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Date First Reported: June 2016

Primary Name Associated: David Kung

Description of Potential Fraud:

fraud-warning

Firms in Ontario and Texas notified us that they received an email from the purported David Kung of Chiayo Electronics looking to retain them with regards to a breach of a copyright infection.

This appears to be a bad cheque scam that presents as legal matter requiring the assistance of a lawyer. In this scam lawyers will be duped into wiring real funds from their trust accounts after depositing a fake cheque received as payment from the debtor (who is part of the fraud).

See our Confirmed Fraud Page for more of an explanation of how these frauds work and other names associated with it , and our Fraud Fact Sheet for a list the red flags of a bogus legal matter that is really a fraud.

Here is the initial contact email sent to the lawyer:

From: David Kung [mailto:david.kung@chiayoelectronics.com]
Sent: Monday, June 27, 2016 11:06 PM
Subject: IP LITIGATION

Good Day

We have an breach of Intellectual Property agreement in your jurisdiction. Please advise us on your standard retainer fee so that
we can forward you the agreement for your review and run a conflict check.

Please kindly direct your reply to my personal email below for more information regarding this matter

Thank you for your understandings

Yours Sincerely,

David Teh Wei Kung Predient
Chiayo Electronics Co., Ltd

30, Lane 27, Section 4, Jen-Ai Road
Taipei 10685, Taiwan
Tel: 886-2-2741-5741
Email:david.kungpresidentchiayo@gmail.com
http://www.chiayo.com.tw/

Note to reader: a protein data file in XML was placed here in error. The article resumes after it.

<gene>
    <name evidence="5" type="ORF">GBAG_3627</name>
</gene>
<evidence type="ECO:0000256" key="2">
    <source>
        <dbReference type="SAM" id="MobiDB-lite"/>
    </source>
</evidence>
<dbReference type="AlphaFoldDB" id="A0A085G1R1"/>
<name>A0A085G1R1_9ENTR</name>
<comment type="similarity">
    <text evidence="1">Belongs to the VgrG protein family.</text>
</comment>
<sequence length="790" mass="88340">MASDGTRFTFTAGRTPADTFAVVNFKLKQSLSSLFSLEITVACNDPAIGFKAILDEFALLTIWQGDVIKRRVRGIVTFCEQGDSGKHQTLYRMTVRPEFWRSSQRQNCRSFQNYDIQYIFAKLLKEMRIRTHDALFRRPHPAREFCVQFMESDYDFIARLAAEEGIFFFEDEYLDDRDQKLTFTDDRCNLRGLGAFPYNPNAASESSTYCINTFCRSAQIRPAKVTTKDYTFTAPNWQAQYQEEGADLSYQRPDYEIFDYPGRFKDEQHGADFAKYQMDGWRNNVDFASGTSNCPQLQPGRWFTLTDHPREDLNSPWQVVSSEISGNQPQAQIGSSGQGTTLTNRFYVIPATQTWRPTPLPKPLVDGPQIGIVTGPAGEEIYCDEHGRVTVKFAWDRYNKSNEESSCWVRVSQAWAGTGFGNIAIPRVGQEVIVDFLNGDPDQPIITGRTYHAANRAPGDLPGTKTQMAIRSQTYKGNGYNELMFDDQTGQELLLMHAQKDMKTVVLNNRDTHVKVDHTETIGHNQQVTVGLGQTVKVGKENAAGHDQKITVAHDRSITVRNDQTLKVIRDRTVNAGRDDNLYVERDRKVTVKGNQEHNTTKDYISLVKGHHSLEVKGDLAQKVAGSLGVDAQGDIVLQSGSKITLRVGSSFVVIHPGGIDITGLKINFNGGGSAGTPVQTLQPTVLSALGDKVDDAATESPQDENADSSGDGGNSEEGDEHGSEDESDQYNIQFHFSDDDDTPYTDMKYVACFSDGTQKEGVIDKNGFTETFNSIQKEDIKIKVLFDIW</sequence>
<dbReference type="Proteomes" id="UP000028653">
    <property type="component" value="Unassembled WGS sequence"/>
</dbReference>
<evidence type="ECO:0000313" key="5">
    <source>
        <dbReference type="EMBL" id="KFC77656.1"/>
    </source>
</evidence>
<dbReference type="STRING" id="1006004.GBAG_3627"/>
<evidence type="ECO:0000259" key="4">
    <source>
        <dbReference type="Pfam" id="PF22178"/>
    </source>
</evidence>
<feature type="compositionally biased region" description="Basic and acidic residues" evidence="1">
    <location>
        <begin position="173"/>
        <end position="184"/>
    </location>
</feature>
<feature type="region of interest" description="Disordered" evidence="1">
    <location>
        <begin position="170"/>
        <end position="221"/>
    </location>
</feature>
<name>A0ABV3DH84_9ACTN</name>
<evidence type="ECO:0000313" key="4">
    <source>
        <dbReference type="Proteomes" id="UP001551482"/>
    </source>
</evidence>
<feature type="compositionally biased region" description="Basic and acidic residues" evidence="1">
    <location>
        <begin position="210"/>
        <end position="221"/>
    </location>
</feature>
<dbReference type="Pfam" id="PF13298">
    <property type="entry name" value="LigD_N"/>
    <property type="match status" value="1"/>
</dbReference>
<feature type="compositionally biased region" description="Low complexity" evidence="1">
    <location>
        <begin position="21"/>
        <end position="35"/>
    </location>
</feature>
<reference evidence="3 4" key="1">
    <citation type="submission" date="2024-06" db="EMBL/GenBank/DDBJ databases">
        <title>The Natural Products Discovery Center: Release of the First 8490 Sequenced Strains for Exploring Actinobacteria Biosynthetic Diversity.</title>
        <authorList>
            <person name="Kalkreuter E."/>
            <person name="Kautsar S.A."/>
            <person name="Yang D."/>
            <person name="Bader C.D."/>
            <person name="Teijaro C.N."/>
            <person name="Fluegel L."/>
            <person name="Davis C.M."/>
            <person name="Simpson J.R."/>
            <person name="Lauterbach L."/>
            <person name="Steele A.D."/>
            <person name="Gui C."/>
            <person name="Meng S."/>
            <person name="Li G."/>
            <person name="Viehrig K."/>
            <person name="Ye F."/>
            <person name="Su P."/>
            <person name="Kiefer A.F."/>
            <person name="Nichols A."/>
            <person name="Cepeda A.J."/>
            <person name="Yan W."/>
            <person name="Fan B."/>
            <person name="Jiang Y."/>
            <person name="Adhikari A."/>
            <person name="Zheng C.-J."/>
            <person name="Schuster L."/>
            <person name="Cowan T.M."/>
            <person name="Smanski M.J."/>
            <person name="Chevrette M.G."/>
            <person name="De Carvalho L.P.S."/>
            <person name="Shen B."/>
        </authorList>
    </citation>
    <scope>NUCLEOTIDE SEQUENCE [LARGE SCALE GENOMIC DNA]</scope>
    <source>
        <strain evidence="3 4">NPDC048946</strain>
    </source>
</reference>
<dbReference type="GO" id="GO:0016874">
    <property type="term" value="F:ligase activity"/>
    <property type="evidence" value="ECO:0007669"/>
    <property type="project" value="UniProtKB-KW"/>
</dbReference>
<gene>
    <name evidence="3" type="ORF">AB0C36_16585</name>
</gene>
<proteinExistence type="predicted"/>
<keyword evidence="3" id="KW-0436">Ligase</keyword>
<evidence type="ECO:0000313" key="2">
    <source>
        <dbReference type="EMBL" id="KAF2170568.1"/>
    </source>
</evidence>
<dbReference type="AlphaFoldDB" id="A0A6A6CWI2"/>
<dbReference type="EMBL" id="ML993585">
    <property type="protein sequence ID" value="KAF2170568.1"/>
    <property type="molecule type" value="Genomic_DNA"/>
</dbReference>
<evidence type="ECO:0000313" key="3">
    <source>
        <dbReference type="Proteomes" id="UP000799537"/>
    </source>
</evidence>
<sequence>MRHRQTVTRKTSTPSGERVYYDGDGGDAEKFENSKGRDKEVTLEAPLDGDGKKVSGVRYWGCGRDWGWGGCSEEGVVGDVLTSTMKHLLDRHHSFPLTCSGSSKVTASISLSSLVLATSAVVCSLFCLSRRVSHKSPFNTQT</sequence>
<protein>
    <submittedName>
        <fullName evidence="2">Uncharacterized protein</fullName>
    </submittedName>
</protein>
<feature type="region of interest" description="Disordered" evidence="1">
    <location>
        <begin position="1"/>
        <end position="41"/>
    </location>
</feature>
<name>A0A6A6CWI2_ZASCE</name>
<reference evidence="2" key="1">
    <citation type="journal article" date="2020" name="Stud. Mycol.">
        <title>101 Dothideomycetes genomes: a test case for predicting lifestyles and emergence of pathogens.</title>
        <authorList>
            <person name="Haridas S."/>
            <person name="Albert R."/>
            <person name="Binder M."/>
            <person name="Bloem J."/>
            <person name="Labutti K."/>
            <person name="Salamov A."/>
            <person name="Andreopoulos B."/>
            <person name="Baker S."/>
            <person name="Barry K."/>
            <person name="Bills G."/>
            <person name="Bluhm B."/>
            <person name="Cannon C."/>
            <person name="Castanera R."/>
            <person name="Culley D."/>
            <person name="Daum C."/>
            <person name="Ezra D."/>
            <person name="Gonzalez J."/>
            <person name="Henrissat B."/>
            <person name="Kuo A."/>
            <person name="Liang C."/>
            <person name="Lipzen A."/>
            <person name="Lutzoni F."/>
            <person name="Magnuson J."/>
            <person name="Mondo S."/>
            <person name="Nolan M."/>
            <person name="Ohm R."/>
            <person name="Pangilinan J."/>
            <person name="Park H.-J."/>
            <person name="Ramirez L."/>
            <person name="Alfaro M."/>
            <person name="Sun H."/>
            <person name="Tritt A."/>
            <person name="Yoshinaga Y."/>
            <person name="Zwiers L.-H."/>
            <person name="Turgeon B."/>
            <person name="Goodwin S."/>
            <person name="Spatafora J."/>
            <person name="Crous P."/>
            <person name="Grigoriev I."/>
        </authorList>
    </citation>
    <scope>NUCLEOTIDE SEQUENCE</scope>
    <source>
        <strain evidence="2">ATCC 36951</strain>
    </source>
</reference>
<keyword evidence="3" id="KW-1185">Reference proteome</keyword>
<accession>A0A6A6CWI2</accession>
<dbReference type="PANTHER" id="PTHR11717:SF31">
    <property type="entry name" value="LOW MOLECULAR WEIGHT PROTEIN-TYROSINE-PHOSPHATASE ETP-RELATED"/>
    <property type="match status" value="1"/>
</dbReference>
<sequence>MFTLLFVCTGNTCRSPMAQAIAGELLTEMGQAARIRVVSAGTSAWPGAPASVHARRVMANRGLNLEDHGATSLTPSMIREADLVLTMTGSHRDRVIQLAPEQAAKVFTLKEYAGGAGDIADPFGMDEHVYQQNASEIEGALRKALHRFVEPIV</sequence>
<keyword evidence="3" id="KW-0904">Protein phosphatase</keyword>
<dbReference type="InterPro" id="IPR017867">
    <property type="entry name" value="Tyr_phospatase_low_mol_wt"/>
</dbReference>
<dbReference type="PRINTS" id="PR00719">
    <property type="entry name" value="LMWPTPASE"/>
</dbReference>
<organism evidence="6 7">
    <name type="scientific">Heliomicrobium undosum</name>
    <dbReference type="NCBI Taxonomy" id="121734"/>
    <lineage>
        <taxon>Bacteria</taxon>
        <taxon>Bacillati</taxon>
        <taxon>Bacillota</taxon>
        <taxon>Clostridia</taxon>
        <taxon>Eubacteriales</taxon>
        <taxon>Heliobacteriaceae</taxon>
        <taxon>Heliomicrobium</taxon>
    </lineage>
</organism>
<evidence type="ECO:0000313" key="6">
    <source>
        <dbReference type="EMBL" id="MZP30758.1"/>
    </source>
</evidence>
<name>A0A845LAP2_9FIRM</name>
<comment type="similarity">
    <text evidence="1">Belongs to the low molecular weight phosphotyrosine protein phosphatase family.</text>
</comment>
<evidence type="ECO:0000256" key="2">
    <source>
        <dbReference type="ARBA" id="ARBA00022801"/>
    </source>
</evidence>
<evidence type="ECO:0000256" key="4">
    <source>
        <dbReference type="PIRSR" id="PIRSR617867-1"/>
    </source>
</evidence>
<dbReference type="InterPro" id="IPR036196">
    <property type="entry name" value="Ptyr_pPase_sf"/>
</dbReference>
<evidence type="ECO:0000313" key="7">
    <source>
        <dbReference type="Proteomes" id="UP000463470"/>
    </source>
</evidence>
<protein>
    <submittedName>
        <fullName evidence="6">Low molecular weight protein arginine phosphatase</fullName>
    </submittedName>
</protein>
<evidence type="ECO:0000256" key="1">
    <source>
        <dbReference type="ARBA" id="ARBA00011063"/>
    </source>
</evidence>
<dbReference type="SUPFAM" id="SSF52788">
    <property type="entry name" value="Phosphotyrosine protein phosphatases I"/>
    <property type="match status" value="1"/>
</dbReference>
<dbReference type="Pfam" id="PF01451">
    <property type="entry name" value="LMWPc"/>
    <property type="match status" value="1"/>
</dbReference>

How to Handle a Real or Suspected Fraud

If you have been targeted by any of these frauds, please forward any of the emails and supporting documents that you have received to fraudinfo@lawpro.ca. We use this information for the warnings we post on AvoidAClaim. We do not disclose the names of firms that have provided us with information.

Ontario Lawyers - Call LAWPRO

If you are an Ontario lawyer acting on a matter that you suspect might be a fraud, call LAWPRO at 1-800-410-1013 (416-598-5899). One of our Fraud Team members will talk you through the common fraud scenarios we are seeing and help you spot red flags that may indicate you are being duped. This will help you ask appropriate questions of your client to determine if the matter is legitimate or not. If the matter you are acting on turns out to be a fraud, we will work with you to prevent the fraud and minimize potential claims costs.


What can you do to help put a stop to the fraud attempt?

You can simply stop replying to the fraudster’s emails or inform them that you suspect fraud and will not act on the matter. You can report the fraudsters’ email addresses to the email hosting company. If you have a fraudulent cheque you can destroy it or send it to the fraud department of the financial institution it is drawn upon. In Canada, you can report the fraud to the Canadian Anti-Fraud Centre.

We are often asked if it is worthwhile to report the fraud attempt to the police in the hopes of helping catch the fraudsters. You can certainly report the fraud to your local or federal law enforcement agencies, but unfortunately it is often difficult, expensive and time consuming for them to attempt to shut down these online fraud perpetrators (though there are some successes).

What if the fraud has been successful?

If you have been successfully duped, please immediately notify LAWPRO as there may be a claim against you. See the LAWPRO website for instructions on how to report a claim.

For more immediate updates on fraud and claims prevention, subscribe to the email or RSS feed updates from LAWPRO’s AvoidAClaim blog.

Fraud Fact Sheet

More fraud prevention information and resources are available on the practicePRO Fraud page, including the Fraud Fact Sheet, a handy reference for lawyers and law firm staff that describes the common frauds and the red flags that can help identify them. To proactively prevent trust account shortfalls and malpractice claims, LAWPRO encourages firms to teach their lawyers and staff about fraud and how to recognize fraud attempts.